The basic principle behind the entitlement state is that a person’s need entitles him to other people’s wealth. It’s that you have a duty to spend some irreplaceable part of your life laboring, not for the sake of your own life and happiness, but for the sake of others. If you are productive and self-supporting, then according to the entitlement state, you are in hock to those who aren’t. In Marx’s memorable phrase: “From each according to his ability, to each according to his needs.”
Read the rest of The Entitlement State Is Morally Bankrupt.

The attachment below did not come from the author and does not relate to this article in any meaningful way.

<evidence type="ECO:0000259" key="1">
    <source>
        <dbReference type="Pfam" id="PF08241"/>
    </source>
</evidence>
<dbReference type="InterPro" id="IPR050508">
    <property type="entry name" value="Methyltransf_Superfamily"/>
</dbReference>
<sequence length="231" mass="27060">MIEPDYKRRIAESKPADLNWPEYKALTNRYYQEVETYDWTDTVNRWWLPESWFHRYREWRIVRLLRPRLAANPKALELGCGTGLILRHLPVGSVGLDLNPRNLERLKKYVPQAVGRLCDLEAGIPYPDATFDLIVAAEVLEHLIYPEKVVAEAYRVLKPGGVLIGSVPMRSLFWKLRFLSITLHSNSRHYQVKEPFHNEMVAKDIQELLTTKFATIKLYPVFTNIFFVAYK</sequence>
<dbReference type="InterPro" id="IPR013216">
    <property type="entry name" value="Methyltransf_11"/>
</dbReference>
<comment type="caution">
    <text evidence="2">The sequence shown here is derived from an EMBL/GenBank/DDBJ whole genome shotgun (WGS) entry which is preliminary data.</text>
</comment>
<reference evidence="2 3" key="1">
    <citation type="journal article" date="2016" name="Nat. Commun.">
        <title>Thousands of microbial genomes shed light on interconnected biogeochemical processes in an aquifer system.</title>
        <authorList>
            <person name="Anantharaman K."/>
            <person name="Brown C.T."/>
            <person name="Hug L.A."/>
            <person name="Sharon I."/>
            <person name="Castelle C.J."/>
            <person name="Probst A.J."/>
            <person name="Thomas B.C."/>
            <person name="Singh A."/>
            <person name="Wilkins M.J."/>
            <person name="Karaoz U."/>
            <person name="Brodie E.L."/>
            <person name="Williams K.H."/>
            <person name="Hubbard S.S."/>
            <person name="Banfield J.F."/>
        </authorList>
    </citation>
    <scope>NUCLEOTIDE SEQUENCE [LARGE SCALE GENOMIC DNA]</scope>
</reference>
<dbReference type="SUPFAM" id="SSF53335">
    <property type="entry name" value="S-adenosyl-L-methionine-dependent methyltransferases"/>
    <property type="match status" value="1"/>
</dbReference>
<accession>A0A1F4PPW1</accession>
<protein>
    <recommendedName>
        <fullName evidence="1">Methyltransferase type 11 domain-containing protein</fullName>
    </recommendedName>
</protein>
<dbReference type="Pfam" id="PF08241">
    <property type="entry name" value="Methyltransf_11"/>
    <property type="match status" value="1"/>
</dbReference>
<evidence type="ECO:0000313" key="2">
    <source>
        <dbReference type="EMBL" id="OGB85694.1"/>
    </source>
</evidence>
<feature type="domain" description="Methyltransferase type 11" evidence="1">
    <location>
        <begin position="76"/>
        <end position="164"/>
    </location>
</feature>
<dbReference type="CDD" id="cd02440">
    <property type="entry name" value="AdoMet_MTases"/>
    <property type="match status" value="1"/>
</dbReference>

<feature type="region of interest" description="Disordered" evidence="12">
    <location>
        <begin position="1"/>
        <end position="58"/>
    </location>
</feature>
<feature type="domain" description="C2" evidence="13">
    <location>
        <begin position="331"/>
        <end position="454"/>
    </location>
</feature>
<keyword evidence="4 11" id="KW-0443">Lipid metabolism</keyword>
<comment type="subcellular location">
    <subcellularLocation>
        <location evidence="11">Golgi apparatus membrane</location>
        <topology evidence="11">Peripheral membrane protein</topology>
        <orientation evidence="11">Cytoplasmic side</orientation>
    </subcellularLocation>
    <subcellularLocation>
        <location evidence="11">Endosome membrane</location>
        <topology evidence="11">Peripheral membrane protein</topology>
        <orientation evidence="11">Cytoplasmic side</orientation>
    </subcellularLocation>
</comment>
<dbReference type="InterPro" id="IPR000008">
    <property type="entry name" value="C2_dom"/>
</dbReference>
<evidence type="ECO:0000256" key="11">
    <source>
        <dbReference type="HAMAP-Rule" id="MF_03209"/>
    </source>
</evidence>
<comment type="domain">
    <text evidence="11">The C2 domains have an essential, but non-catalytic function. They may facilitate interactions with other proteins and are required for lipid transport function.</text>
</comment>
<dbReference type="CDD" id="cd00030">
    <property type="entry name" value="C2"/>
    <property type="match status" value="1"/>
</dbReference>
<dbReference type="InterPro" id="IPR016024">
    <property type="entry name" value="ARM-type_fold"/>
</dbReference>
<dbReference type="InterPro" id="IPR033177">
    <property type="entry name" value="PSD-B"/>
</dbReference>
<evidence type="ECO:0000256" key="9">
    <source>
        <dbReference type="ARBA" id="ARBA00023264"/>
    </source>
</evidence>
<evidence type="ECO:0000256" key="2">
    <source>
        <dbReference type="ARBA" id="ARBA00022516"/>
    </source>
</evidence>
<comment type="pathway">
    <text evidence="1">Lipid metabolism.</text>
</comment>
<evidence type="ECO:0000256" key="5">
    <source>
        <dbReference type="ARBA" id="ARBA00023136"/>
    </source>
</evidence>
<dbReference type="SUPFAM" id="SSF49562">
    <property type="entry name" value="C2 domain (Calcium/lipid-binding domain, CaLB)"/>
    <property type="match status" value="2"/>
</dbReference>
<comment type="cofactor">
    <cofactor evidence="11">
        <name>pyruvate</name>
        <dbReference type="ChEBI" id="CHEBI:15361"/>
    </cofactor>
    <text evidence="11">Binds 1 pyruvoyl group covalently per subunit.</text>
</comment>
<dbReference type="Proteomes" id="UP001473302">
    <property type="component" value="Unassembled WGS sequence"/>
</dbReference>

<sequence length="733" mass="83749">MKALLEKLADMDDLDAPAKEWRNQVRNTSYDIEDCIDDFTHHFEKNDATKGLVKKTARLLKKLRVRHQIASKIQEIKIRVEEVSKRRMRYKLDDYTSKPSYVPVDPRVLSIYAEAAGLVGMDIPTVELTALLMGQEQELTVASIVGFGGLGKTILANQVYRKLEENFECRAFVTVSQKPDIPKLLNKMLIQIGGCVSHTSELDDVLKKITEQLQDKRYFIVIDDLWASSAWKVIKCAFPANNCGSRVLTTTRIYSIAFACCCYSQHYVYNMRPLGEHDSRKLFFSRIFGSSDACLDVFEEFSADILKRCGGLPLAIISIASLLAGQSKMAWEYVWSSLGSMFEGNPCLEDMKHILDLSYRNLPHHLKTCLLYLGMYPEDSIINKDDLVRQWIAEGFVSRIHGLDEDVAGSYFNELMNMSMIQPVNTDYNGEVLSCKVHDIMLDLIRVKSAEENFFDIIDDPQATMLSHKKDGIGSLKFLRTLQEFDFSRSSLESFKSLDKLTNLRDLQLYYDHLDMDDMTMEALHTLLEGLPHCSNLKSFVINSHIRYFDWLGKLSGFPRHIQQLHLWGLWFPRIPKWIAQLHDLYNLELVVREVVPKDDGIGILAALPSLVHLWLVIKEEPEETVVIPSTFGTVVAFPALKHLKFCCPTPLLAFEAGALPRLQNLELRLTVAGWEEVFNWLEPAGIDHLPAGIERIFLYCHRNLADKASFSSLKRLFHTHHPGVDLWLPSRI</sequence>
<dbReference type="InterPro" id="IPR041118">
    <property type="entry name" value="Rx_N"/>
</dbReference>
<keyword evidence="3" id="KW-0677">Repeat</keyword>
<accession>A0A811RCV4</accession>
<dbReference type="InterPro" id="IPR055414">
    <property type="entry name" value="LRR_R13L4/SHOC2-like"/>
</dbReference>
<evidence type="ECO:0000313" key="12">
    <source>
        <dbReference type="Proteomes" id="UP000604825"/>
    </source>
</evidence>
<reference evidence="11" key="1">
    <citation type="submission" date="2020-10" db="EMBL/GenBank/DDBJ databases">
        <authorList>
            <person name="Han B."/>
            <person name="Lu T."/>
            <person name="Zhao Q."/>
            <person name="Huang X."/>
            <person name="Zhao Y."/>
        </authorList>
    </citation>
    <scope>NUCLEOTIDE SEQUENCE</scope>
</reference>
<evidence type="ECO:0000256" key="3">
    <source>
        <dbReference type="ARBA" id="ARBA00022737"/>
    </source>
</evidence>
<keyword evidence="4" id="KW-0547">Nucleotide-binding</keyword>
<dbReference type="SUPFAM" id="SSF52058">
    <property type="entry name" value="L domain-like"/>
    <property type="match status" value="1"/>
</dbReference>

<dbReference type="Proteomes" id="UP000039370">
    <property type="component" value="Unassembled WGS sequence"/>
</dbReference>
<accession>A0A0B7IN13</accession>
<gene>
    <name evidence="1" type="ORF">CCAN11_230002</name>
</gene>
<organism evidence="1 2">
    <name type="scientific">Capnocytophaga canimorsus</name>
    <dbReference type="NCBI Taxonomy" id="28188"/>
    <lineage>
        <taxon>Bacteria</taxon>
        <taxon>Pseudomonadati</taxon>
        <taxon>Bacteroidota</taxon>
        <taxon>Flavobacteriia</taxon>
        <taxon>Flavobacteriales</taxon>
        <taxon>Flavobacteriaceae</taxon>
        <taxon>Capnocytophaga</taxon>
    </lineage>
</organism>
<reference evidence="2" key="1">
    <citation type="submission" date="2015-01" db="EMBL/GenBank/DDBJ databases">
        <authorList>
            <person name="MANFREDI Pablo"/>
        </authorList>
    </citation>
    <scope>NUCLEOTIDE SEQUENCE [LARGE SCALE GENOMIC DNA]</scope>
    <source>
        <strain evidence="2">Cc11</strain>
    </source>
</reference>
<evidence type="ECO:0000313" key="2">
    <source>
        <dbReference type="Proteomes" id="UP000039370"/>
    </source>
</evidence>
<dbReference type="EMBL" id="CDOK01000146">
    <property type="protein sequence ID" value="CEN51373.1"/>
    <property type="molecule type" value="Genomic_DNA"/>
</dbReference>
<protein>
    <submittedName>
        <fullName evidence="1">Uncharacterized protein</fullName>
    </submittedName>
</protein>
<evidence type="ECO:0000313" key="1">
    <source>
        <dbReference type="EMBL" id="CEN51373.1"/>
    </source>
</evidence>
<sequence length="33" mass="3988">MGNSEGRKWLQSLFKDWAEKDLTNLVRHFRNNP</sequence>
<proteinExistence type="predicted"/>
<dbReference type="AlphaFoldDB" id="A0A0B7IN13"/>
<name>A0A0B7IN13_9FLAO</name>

This year’s conference — OCON 2011 — will be held from July 2–8 in Fort Lauderdale, Florida. In addition to the beauty of our beachfront setting, the Fort Lauderdale area offers a wide array of leisure and entertainment activities.
This year also marks the 75th anniversary of Ayn Rand’s We the Living, which we will mark with a special panel discussion featuring Drs. Shoshana Milgram, Robert Mayhew, and Onkar Ghate who will discuss the new chapters they have written for the forthcoming expanded edition of Essays on Ayn Rand’s “We the Living,” edited by Robert Mayhew. Two years ago, John Allison former CEO of BB&T delivered a lecture titled “Principled Leadership”; this year his lecture is titled “Teamwork and Independent Thinking.” Longtime Capitalism Magazine writer John David Lewis presents a special perspective on the thought and work of doctors based on his recent experiences as a patient in his new talk, “Individual Rights and Health Care Reform: A Patient’s Perspective.”